Commuters had a harrowing time throughout Monday as most buses stayed off the roads and autos were few.
Taxis, the few that were there, charged a premium.
Bus operators said they were forced to stay off the roads fearing water seeping into the engines and forcing owners to go for an overhaul, an expense “we can’t afford now”.
A few that ventured out early morning to catch the office rush returned to the garages by late morning and did not roll out again.
“Most of the buses that are now on the roads are four-cylinder ones that have smaller tyres compared to the old ones. Since the rim sizes are smaller there is a possibility of the vehicles getting stuck in water,” said Pradip Narayan Bose of the West Bengal Bus Minibus Owners Association. “If water seeps into an engine, the total cost of overhauling would vary between Rs 60,000 and Rs 70,000.”
Several bus operators said the volume of water that had collected in front of Mohammad Ali Park, near Deshapriya Park and VIP Road was enough to bring their vehicles to a halt for good.
In Howrah, commuters waded through knee-deep water to reach bus stands and waited on during peak office hours. Packed to capacity, the buses had no space even on the footboards for passengers to step in.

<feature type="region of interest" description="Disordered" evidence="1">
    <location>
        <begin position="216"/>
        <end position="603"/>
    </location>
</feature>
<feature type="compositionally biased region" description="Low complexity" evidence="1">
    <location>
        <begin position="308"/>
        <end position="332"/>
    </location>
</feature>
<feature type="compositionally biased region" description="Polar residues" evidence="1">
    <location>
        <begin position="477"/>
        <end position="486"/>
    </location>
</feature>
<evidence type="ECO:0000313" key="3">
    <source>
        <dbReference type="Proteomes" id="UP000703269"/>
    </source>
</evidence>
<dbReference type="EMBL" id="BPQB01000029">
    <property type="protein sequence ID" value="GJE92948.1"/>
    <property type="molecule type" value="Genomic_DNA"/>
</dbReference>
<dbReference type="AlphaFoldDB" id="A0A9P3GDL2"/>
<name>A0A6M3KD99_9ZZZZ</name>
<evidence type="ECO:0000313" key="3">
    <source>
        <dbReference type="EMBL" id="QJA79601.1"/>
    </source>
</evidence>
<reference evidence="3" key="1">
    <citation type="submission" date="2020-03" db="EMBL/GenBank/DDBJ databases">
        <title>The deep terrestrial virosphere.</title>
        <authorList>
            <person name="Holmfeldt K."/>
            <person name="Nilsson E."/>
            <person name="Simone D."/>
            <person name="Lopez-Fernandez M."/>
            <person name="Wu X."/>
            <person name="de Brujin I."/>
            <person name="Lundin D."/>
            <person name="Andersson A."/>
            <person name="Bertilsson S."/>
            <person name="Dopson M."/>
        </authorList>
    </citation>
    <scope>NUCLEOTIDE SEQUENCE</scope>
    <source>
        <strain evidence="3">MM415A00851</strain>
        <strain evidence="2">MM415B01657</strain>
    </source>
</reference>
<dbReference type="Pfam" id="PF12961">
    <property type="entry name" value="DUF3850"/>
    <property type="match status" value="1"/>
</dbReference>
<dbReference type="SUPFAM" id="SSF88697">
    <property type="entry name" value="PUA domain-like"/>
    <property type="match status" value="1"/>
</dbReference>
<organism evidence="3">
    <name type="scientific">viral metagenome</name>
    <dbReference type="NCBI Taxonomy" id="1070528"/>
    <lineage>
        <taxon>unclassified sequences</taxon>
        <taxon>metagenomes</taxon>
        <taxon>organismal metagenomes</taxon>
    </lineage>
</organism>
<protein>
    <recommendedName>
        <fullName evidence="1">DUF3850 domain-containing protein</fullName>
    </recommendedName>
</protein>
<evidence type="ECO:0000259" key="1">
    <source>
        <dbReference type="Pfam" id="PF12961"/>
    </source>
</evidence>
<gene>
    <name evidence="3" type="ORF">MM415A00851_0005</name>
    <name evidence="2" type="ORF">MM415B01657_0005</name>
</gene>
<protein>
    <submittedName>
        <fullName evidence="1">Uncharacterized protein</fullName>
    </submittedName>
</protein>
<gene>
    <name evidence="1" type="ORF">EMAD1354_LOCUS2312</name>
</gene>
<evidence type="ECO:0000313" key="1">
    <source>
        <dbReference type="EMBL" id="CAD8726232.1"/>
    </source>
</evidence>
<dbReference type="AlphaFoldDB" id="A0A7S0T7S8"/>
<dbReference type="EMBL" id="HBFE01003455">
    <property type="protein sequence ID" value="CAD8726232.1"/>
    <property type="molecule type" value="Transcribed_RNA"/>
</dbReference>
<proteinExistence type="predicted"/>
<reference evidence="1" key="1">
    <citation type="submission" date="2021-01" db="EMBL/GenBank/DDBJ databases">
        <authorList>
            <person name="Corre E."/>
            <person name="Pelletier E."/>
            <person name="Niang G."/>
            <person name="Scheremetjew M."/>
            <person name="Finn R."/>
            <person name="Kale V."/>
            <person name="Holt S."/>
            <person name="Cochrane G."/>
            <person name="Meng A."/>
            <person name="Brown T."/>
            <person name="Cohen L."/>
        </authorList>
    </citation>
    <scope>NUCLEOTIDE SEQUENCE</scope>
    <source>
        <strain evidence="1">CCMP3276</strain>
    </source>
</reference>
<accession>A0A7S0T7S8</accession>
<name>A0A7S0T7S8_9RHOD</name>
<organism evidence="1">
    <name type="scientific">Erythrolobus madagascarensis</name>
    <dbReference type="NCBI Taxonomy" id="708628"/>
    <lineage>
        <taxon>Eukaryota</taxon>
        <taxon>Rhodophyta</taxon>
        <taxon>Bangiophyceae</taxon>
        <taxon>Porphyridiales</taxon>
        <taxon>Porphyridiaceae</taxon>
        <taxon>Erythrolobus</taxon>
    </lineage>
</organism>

With state buses not available in adequate numbers, demand for app cabs started escalating as hours rolled for many who had no option but to report to duty on the first day of the week. “I had to pay Rs 230 for a 5.5km ride from Acropolis mall to Ballygunge Circular Road around 11.15am,” said Priya Sengupta. “The usual fare even with a surge would vary between Rs 118 and Rs 120,” she said.
By afternoon several app-cab drivers logged out of the app-platform and opted to operate privately demanding fares of their choice. Passengers who had no other option felt lucky to find one.
“I kept waiting after booking a cab at the airport on an app-platform that kept on searching for drivers and no one would be available. Finally, I managed to get one where the driver said he had logged out and demanded Rs 2,000 to drop me off at New Alipore,” said J. Chatterjee who returned from Bangalore on Monday. “The usual fare would be Rs 600 but I thanked my stars to have at least found one to drop me home.”
Around 300 out of the total strength of nearly 1,200 buses were available across Kolkata. “The returns from daily ticket sales is not enough for any bus owner to risk bringing the vehicle out on such a day,” said Rajesh Das a bus owner of route 34C, which operates between Esplanade and Baranagar.
None of the buses on the route took to the streets on Monday.